Exposure is enough

Dear Elanor Watt,

In response to your recent article “…some instances exposure is payment enough”. I do agree, with the sentiment. But all of your points and arguments are flawed.

You mentioned that the band was relatively unknown. Does being relatively unknown ultimately mean that the band, or perhaps a person isn’t good at their job? I’m sure your name as a journalist is relatively unknown, but I would never suspect that you don’t deserve a decent wage based solely on popularity.

You brought up that “we have all seen the movies”. Am I to believe every movie about journalism is exactly how it is too? I don’t think this point needs any further comment, as it clearly shows that fantasy reigns in this point.

A factor you have also missed is that many unknown bands have members in them that may have been in very well known bands previously. With expectations of reasonable pay for a professional performance.

As to your haircut analogy, it simply doesn’t equate. A hairdresser, training in a hairdresser to have an eventuality of a paying job as a hairdresser, is far removed from bands that train as separate musicians and are asked to play a food market. What’s more, I doubt anyone pays to learn how to cut hair in this era, and if it did occur, there would be outrage on social media.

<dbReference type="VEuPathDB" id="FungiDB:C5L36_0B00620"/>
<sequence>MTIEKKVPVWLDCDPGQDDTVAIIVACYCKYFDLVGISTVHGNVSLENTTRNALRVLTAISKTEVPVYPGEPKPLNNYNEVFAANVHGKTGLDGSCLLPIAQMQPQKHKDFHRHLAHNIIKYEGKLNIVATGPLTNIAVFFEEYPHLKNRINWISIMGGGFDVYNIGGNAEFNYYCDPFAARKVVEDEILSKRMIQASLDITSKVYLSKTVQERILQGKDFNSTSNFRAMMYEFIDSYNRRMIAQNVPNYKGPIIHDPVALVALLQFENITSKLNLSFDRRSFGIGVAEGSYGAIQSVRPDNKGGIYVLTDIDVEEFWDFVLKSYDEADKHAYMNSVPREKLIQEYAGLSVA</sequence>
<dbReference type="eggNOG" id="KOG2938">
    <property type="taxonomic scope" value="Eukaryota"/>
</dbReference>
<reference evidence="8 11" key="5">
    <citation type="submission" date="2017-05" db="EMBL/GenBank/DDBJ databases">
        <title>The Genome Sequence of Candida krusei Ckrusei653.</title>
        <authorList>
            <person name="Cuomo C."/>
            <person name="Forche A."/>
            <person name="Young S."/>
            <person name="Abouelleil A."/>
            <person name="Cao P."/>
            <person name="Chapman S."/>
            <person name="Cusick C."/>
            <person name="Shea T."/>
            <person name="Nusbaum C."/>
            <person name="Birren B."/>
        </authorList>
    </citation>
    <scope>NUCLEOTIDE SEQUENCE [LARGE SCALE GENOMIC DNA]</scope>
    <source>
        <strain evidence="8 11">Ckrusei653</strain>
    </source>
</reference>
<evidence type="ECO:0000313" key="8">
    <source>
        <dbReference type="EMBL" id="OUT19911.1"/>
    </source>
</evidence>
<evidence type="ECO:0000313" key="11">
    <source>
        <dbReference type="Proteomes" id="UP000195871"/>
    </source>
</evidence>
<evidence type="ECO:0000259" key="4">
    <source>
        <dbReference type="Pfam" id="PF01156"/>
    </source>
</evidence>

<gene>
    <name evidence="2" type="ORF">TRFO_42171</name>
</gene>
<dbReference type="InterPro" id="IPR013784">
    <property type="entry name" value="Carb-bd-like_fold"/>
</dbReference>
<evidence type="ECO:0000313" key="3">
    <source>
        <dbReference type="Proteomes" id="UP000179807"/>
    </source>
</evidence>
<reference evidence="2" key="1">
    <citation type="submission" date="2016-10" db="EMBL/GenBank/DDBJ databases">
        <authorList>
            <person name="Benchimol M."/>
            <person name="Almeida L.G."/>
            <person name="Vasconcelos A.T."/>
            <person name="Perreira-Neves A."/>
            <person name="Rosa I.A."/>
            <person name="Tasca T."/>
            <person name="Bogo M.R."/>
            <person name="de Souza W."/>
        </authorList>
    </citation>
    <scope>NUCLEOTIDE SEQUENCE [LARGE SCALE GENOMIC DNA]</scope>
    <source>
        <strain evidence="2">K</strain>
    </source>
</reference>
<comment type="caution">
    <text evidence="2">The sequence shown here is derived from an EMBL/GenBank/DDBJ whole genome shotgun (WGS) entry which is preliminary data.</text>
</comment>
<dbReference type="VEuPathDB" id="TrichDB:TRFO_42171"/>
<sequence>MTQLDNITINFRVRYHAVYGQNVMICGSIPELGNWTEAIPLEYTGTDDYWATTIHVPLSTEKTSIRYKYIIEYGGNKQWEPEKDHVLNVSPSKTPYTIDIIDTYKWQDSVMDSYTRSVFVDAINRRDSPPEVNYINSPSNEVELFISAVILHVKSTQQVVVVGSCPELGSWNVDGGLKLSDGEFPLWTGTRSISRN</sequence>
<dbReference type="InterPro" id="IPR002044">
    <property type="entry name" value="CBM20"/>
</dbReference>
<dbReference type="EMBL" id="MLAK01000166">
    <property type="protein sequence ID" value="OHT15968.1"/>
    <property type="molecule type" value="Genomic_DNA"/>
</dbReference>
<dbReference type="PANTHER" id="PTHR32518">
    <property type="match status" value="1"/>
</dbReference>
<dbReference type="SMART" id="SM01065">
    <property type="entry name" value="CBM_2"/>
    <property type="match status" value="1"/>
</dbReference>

Perhaps you misunderstand how royalties work? The performance itself draws money for the entertainment. Royalties on one particular performance are miniscule. We’re talking less than 20c! Royalties are not recompense.

The part of your original sentiment I agree with is that some instances of exposure are payment enough. An event like South by South West “SXSW” is something bands play for free every year. This event brings in musicians, producers, publicists, entrepreneurs; any countless amount of people that have the potential to invest in a band or musician. This type of exposure makes business sense.
Playing support to a rather well known band on a large stage may also be something a band (that performs original music) may want to play for free. They’re exposing their own music to hundreds, if not thousands of live music attendees. Just the type of audience that could help them expose their hard work to the world.
Playing a night noodle market for free is a bad business choice because it holds barely any of your target audience, next to no investors, and even when people do enjoy the music, that’s not why they are there. Subsequently, the musicians performing are there to entertain the masses that show up for food. This classification requires that the entertainer is paid for their work.

The depth to which you misunderstand the situation is grandiose. As a journalist I would expect more research into the situation. They don’t call it the music business for nothing. And nothing (free), doesn’t create a business.

Original article